Implementation of the GDPR (General Data Protection Regulation) is looming as 25 May 2018, the deadline date, will soon be here. The GDPR is one of the biggest shake ups of data protection legislation for thirty years when the Data Protection Act 1998 came in. In order to protect personal data the law requires all organisations to tighten up on how they handle this from acquisition to destruction. In this article I provide tips to assist you with GDPR compliance.
1. Identify the data controller in your organisation. This should be a senior member of staff and is usually the Managing Director in a small company or with a larger organisation this can be either the Managing Director or a board member. The ICO (Information Commissioner) will need to be notified.
2. Consider appointing a Data Protection Officer. This person should deal with day to day data protection issues and be the company “fount of all knowledge” and the go to person for personal data issues. With a small company this role could be incorporated part time in an existing role. The Data Protection Officer role needs to know everything there is to know about data protection in order to give advice to colleagues. With a larger company the role could be recruited to or even appoint a consultant with data protection knowledge.
3. In order to comply with the GDPR it is essential to undertake a data protection audit as soon as possible. This could be coordinated by a project team from within the organisation or commission a consultant to undertake this potentially time-consuming task followed by the drafting of a report to highlight compliance gaps.
4. Having identified the compliance gaps gather together all the essential documentation that may be needed to comply with the law. Paperwork could include a data register, an asset register, asset management policy, updated IT policy, privacy notice, data protection officer job description, etc.
5. Review all existing documentation to see if it would stand up to scrutiny if there were a challenge to the integrity of processes. Changes may need to be made to employment contracts and staff handbooks for example.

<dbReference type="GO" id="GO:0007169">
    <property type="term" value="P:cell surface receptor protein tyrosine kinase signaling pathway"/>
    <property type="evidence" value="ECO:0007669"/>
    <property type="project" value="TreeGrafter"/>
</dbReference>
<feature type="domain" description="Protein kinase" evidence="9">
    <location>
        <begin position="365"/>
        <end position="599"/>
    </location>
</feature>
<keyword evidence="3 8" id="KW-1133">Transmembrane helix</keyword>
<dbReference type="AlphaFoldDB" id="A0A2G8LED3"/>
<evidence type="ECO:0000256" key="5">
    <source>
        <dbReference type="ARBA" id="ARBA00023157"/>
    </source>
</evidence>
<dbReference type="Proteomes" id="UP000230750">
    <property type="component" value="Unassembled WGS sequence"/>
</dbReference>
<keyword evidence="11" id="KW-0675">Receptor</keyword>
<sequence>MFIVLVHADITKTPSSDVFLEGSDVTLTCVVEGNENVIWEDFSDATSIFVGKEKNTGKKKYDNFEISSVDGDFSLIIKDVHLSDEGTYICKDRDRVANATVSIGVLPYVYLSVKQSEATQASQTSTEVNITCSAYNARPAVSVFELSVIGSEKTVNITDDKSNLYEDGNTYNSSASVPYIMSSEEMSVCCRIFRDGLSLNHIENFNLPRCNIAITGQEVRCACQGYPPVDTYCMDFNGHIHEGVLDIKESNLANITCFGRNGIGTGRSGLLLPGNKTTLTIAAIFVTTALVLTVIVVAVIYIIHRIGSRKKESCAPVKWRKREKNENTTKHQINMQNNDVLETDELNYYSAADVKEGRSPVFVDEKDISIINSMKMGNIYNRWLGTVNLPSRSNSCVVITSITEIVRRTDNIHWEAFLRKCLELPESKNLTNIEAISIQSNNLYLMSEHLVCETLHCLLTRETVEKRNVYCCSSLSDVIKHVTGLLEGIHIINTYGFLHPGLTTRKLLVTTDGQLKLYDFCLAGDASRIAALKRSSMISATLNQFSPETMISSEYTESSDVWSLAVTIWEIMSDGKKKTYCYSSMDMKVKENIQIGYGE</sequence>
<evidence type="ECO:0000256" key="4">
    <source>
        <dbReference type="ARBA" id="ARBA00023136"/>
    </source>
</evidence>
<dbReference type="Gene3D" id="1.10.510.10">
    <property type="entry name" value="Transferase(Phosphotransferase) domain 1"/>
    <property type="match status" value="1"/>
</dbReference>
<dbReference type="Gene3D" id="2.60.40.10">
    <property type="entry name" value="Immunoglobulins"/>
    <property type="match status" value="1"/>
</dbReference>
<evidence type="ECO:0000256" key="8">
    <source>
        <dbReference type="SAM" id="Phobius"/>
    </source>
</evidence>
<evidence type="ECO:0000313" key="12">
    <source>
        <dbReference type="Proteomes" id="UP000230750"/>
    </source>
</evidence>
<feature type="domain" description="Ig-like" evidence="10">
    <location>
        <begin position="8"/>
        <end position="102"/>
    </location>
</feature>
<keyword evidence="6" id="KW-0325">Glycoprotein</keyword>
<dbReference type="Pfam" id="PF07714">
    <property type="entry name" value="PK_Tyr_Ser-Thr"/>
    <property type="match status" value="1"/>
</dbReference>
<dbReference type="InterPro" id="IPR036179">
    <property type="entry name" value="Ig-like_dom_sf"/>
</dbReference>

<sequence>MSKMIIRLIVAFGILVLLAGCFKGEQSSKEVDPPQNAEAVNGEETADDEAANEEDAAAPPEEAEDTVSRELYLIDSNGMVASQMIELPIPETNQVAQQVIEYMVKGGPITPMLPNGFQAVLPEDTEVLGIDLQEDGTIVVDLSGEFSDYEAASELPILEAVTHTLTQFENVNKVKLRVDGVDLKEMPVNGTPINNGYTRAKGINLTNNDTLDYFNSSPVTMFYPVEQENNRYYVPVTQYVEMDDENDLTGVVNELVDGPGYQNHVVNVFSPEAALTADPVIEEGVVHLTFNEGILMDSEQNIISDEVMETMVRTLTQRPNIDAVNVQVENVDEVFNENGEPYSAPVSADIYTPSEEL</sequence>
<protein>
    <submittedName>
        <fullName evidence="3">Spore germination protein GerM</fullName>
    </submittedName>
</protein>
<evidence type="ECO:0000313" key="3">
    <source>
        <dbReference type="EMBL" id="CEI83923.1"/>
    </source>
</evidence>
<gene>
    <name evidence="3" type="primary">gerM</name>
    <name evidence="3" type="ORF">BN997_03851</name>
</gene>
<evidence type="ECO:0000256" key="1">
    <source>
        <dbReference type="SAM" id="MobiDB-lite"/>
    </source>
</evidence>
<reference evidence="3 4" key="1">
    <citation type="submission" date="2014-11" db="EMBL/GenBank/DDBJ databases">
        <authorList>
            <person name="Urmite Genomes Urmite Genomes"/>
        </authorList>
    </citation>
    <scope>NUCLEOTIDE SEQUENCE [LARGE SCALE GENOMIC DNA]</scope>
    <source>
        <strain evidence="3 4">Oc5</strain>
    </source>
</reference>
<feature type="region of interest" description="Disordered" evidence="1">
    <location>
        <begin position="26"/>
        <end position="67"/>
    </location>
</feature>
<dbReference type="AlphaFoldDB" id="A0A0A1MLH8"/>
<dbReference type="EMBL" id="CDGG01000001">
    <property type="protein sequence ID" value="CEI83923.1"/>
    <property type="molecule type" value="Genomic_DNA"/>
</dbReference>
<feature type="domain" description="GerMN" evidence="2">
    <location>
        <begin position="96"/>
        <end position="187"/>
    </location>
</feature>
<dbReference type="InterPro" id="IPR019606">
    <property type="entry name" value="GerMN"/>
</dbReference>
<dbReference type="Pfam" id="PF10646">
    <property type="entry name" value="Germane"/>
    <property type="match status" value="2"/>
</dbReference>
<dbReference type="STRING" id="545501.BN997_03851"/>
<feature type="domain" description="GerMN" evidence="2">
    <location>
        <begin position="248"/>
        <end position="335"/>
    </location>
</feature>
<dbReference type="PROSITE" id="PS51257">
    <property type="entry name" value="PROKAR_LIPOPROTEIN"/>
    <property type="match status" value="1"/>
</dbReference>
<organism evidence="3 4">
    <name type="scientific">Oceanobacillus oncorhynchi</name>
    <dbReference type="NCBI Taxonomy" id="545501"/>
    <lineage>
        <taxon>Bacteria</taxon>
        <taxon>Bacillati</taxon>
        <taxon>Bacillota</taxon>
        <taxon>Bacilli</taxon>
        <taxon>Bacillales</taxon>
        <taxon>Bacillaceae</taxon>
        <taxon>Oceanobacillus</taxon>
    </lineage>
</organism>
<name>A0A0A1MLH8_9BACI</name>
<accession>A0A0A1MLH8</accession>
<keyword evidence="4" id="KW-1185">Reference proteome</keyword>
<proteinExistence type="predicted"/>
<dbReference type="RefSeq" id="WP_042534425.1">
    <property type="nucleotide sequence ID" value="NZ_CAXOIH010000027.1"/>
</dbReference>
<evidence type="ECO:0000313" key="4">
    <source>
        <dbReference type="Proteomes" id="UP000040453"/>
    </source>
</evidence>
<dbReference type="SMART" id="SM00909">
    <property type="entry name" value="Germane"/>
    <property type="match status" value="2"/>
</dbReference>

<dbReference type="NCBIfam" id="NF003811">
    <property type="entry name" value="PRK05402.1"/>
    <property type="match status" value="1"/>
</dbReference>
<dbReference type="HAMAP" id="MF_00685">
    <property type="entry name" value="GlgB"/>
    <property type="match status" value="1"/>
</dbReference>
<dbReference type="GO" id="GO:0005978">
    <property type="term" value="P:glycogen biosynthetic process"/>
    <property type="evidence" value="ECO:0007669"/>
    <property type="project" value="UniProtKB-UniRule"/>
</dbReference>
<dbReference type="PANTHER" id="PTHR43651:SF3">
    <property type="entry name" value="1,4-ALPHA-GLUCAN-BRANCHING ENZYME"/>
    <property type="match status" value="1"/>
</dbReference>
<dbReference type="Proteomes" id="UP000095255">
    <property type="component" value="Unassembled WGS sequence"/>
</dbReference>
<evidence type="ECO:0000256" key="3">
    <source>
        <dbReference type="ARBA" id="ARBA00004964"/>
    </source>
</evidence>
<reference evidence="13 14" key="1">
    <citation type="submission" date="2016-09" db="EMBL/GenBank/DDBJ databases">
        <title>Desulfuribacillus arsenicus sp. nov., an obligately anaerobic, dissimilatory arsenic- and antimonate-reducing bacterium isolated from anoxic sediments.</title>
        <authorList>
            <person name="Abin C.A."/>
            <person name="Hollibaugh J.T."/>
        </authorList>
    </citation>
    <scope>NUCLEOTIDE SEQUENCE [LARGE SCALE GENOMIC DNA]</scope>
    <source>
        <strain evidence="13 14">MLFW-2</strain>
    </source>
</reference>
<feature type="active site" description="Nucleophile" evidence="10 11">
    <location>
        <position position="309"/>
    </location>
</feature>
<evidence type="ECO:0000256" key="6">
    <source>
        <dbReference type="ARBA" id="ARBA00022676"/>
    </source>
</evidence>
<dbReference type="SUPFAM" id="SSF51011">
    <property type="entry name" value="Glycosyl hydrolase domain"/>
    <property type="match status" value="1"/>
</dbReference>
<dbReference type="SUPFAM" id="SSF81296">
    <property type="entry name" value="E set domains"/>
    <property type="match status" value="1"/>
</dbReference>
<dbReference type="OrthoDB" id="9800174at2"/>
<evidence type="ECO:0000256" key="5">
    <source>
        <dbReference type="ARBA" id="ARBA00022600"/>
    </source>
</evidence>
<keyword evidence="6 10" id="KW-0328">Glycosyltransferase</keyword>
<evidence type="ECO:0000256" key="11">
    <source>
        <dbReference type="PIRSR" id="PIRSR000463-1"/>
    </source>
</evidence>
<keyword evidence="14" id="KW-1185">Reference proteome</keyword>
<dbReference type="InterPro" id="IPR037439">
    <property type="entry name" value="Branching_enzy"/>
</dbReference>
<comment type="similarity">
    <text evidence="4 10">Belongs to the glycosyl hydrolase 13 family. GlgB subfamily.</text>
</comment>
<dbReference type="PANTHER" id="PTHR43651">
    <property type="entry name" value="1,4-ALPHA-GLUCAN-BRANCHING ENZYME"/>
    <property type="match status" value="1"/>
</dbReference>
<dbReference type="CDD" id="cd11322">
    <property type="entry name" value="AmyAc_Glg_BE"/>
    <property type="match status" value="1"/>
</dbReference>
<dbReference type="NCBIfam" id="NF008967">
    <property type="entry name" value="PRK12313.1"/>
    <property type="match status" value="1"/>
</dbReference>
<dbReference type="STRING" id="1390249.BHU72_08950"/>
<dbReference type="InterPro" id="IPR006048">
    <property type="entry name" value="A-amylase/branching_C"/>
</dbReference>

On 25 May 2018 the General Data Protection Regulation (GDPR) comes into force and will replace the Data Protection Act 1998. It is designed to give tighter security to personal information. Data controllers and data processers are responsible for ensuring personal data is held securely. For organisations that breach the GDPR the fines are potentially huge – potentially running into millions of pounds – a fine of up to £10 million or 2% of turnover. The data controller carries the heaviest burden whilst data processors need to ensure that data is held confidentially and compliantly and security problems are addressed.
There are six processing principles – lawfulness, purpose limitation, data minimisation, accuracy, storage limitation, integrity/confidentiality.
So how can HR prepare an organisation for this onerous responsibility?
The first step would be to undertake a data protection audit. Depending on the size of the organisation it might be a good idea to create a project team from across different departments. For smaller organisations a team of at least two is ideal. The audit will then need to identify the data tjat is collected along with the purpose, identify the legal basis you are seeking to rely on, review data collection, storage, retrieval and record keeping, review service providers and data processors (including third party outsourced partners) and analyse risk from any compliance gaps. The organisation should then update or implement relevant HR policies such as data protection, recruitment, IT, disciplinary, whistleblowing, data subject access requests and privacy notices.
As many private sector organisations may not currently have a privacy notice in place it is essential to develop one that give information to employees on what and how their data will be processed. the privacy notice needs to also detail their rights and obligations clearly identify the Data Controller (usually the CEO) and what to do in the event of discovering a data protection breach. A detailed privacy notice could be issued along with an employment contract or become part of a staff handbook.
Given the seriousness of this forthcoming law and the implications for non-compliance, it might be a good idea to implement training in GDPR across the workforce.
If you would like assistance with a GDPR audit and GDPR toolkit then we can help. Give us a call on 07762 771290.